What Do ABA Therapists Do? Where Do They Work?

ABA therapists are trained professionals who work with individuals to help them develop new skills and behaviors, and to reduce problematic behaviors.

reuben kesherim
Published By Ruben Kesherim
June 22, 2023

What Do ABA Therapists Do? Where Do They Work?

What is ABA Therapy?

ABA therapy is a type of therapy that is based on the principles of behaviorism. It involves breaking down complex behaviors into smaller, more manageable parts, and then teaching those parts in a systematic way. ABA therapy is highly individualized, and the therapist will work closely with the individual to develop a treatment plan that is tailored to their specific needs.

What Do ABA Therapists Do?

ABA therapists work with individuals to help them develop new skills and behaviors, and to reduce problematic behaviors.

What Do ABA Therapists Do?

They use a variety of techniques to achieve these goals, including:

1. Positive Reinforcement

Positive reinforcement is a technique that involves rewarding an individual for exhibiting a desired behavior. ABA therapists use positive reinforcement to encourage individuals to develop new skills and behaviors. For example, if a child with ASD is learning to communicate verbally, the therapist may reward them with a small toy or treat when they successfully use a new word or phrase.

2. Prompting

Prompting is a technique that involves providing cues or hints to help an individual learn a new skill or behavior. ABA therapists use prompting to help individuals learn new skills in a step-by-step manner. For example, if a child with ASD is learning to tie their shoes, the therapist may start by providing verbal cues, and then gradually fade those cues until the child is able to tie their shoes independently.

3. Shaping

Shaping is a technique that involves gradually building a new behavior by reinforcing successive approximations of that behavior. ABA therapists use shaping to help individuals learn complex behaviors. For example, if a child with ASD is learning to ride a bike, the therapist may start by rewarding them for sitting on the bike, then for pedaling, and then for balancing.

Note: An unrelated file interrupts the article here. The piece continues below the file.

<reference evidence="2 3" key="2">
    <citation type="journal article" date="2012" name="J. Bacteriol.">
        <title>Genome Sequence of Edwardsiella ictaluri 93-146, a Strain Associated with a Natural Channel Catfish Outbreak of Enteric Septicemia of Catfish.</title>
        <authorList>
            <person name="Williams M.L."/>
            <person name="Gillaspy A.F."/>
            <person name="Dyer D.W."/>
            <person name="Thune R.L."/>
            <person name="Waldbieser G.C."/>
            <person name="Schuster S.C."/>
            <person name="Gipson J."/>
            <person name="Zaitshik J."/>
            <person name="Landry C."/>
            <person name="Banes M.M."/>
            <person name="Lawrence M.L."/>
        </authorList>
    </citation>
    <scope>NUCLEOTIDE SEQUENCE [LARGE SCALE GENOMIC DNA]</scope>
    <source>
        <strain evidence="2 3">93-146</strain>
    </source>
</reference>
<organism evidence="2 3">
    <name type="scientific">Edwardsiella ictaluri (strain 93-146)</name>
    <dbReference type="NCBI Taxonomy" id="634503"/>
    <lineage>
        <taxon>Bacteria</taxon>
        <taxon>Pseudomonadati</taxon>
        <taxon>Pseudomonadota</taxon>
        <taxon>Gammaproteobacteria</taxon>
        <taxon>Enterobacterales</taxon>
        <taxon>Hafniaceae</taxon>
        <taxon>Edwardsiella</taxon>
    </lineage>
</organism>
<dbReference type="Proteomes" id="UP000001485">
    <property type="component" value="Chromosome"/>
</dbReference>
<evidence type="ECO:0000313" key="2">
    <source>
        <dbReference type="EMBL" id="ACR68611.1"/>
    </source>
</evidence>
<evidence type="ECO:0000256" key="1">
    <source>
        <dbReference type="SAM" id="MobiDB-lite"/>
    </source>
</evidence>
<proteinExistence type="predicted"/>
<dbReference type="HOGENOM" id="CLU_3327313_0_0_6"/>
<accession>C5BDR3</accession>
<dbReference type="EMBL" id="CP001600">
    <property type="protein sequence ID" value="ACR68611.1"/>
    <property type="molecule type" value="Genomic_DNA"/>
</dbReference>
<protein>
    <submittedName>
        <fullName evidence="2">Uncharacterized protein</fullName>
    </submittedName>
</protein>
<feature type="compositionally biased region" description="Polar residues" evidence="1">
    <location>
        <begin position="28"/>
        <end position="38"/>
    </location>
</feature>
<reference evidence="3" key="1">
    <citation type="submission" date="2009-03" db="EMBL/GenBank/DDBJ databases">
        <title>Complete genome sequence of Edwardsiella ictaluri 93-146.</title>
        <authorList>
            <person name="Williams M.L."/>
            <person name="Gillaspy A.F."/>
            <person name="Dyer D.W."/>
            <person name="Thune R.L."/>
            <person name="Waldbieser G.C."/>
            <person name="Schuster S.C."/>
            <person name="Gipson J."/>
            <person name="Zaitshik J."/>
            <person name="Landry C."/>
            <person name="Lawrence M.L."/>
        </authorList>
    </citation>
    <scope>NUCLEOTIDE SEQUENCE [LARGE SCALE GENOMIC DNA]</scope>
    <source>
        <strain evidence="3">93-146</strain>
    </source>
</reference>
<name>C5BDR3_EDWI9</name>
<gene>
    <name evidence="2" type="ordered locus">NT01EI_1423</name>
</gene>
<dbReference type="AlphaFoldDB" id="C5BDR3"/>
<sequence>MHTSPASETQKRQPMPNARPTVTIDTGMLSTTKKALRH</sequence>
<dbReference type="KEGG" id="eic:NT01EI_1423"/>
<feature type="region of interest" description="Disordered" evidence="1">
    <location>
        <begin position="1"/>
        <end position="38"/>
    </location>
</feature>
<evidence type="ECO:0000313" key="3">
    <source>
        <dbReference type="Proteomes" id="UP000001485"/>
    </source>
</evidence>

4. Chaining

Chaining is a technique that involves breaking down a complex behavior into smaller, more manageable parts, and then teaching those parts in a step-by-step manner. ABA therapists use chaining to help individuals learn complex behaviors, such as getting dressed or brushing their teeth. For example, if a child with ASD is learning to get dressed, the therapist may start by teaching them to put on their socks, then their shoes, then their pants, and so on, until they are able to get dressed independently.

What Types of Disorders Do ABA Therapists Treat?

ABA therapy is primarily used to treat individuals with autism spectrum disorder (ASD) or other developmental disabilities. However, it can also be used to treat a wide range of other disorders, including:

  • Attention-deficit/hyperactivity disorder (ADHD)
  • Anxiety disorders
  • Obsessive-compulsive disorder (OCD)
  • Post-traumatic stress disorder (PTSD)
  • Traumatic brain injury (TBI)

ABA therapists may work in a variety of settings, including schools, clinics, hospitals, and in clients' homes. They collaborate closely with families and other healthcare professionals to develop personalized treatment plans that address individual needs and goals.

Where Do ABA Therapists Work?

ABA therapists may work in a variety of settings, including schools, clinics, hospitals, and in clients' homes. The most appropriate setting for ABA therapy depends on the individual's needs and goals, as well as the severity of their disorder.

In school settings, ABA therapists may work with students who have ASD or other developmental disabilities to help them develop social skills, academic skills, and behavior management strategies. They may collaborate with teachers and other educational professionals to ensure that the student's treatment plan is integrated into their overall educational plan.

In clinical settings, ABA therapists may work with individuals who have more severe or complex needs. They may provide intensive one-on-one therapy sessions or group therapy sessions to address specific issues related to communication, behavior management, or social skills.

In hospital settings, ABA therapists may work with individuals who have experienced a traumatic brain injury (TBI) or other neurological disorder. They may collaborate with medical professionals to develop an interdisciplinary treatment plan that addresses the individual's physical and mental health needs.

Finally, in-home therapy can be beneficial for individuals who require ongoing support in their daily lives. ABA therapists can work with families to develop a treatment plan that addresses specific areas of need within the home environment. This can include strategies for managing problematic behaviors or developing new skills related to self-care or independent living.

Conclusion

ABA therapy is a highly effective treatment for individuals with ASD or other developmental disabilities. ABA therapists use a variety of techniques to help individuals develop new skills and behaviors, and to reduce problematic behaviors. By using positive reinforcement, prompting, shaping, and chaining, ABA therapists are able to help individuals achieve their full potential and lead more fulfilling lives.